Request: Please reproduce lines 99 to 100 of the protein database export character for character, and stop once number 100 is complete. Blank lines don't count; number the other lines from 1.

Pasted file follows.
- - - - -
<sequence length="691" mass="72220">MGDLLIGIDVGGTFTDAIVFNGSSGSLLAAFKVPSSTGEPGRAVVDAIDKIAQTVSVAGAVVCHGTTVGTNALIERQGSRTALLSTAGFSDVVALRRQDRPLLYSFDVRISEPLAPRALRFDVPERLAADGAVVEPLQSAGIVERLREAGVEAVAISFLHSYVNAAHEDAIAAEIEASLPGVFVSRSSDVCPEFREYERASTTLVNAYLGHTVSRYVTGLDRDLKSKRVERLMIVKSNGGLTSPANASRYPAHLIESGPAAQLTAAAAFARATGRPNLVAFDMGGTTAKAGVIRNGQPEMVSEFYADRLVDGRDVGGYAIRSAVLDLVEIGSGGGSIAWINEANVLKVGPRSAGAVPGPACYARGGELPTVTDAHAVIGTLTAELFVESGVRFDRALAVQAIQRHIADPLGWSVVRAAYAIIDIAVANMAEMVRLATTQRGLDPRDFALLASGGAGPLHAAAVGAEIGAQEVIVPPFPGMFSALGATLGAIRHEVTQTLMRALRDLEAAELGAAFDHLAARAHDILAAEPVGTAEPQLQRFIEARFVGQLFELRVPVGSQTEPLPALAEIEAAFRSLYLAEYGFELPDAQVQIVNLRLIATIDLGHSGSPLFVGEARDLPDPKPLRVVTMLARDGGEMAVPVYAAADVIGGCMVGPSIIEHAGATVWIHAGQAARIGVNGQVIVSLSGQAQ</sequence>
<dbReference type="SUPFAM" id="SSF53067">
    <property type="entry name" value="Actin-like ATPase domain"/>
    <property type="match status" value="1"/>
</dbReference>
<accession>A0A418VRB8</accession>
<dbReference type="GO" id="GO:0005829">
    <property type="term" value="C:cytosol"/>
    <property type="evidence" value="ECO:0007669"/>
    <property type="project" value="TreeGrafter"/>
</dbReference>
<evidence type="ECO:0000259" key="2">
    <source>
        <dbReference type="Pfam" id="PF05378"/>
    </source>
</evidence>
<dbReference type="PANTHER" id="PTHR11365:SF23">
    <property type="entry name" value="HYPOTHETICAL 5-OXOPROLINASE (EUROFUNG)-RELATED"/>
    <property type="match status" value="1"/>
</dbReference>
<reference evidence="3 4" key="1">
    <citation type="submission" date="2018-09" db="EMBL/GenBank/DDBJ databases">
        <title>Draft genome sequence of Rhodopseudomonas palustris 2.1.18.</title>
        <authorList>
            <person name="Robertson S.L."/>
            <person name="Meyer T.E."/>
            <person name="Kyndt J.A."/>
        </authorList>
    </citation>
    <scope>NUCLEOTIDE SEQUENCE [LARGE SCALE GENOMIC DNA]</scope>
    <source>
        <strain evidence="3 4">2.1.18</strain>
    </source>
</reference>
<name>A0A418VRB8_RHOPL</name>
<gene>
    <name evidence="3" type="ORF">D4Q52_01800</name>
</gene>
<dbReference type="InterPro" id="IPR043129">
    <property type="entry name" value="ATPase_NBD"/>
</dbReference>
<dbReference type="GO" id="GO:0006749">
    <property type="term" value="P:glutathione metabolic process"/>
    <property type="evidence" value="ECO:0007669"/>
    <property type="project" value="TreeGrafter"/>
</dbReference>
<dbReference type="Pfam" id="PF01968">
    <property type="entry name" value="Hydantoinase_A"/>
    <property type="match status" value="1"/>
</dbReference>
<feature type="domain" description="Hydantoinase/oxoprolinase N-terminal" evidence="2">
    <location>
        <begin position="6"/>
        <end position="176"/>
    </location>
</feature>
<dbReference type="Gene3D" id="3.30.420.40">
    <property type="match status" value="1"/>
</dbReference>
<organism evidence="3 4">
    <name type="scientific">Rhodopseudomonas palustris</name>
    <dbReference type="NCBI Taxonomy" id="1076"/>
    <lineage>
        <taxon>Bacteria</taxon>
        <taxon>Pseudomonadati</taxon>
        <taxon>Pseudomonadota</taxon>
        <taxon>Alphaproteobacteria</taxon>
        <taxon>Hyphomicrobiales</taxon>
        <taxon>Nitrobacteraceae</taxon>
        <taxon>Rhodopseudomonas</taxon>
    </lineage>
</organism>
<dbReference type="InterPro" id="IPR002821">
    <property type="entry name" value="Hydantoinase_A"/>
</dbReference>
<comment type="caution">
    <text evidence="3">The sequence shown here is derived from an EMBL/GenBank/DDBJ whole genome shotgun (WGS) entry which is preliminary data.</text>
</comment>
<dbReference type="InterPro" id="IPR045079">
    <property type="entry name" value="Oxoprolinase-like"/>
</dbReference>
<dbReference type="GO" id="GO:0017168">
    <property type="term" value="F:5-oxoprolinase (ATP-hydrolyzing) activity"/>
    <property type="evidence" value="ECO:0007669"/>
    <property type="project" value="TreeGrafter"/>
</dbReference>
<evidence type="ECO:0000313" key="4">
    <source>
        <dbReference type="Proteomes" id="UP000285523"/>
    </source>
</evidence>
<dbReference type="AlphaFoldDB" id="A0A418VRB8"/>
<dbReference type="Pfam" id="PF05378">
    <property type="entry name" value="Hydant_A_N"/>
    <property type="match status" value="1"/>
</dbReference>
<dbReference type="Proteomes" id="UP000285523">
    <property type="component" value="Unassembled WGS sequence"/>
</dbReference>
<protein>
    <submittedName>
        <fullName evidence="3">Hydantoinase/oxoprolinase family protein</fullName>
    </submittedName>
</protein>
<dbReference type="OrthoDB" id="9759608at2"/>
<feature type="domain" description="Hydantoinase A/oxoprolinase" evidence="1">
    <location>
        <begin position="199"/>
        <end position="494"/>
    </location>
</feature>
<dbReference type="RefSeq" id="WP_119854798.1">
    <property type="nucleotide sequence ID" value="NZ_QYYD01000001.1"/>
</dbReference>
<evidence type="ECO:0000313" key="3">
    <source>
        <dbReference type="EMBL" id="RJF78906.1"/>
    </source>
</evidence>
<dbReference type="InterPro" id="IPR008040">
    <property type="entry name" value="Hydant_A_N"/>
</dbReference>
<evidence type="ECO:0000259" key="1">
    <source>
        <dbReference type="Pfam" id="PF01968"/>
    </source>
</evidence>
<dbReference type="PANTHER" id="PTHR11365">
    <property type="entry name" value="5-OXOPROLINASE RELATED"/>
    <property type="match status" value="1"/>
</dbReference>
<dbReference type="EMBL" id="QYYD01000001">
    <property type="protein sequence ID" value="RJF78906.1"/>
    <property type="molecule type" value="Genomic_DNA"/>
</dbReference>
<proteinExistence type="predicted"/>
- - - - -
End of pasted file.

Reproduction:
</dbReference>
<protein>